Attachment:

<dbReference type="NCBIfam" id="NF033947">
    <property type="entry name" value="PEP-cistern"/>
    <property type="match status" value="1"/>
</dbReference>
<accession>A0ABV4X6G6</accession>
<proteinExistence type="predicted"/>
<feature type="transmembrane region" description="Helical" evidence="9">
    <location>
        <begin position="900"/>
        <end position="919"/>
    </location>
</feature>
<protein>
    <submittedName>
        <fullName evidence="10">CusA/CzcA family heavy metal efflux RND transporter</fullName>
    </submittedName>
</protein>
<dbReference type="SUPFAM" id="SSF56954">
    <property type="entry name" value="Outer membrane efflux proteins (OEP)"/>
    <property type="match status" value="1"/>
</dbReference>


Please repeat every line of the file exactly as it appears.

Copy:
<dbReference type="NCBIfam" id="NF033947">
    <property type="entry name" value="PEP-cistern"/>
    <property type="match status" value="1"/>
</dbReference>
<accession>A0ABV4X6G6</accession>
<proteinExistence type="predicted"/>
<feature type="transmembrane region" description="Helical" evidence="9">
    <location>
        <begin position="900"/>
        <end position="919"/>
    </location>
</feature>
<protein>
    <submittedName>
        <fullName evidence="10">CusA/CzcA family heavy metal efflux RND transporter</fullName>
    </submittedName>
</protein>
<dbReference type="SUPFAM" id="SSF56954">
    <property type="entry name" value="Outer membrane efflux proteins (OEP)"/>
    <property type="match status" value="1"/>
</dbReference>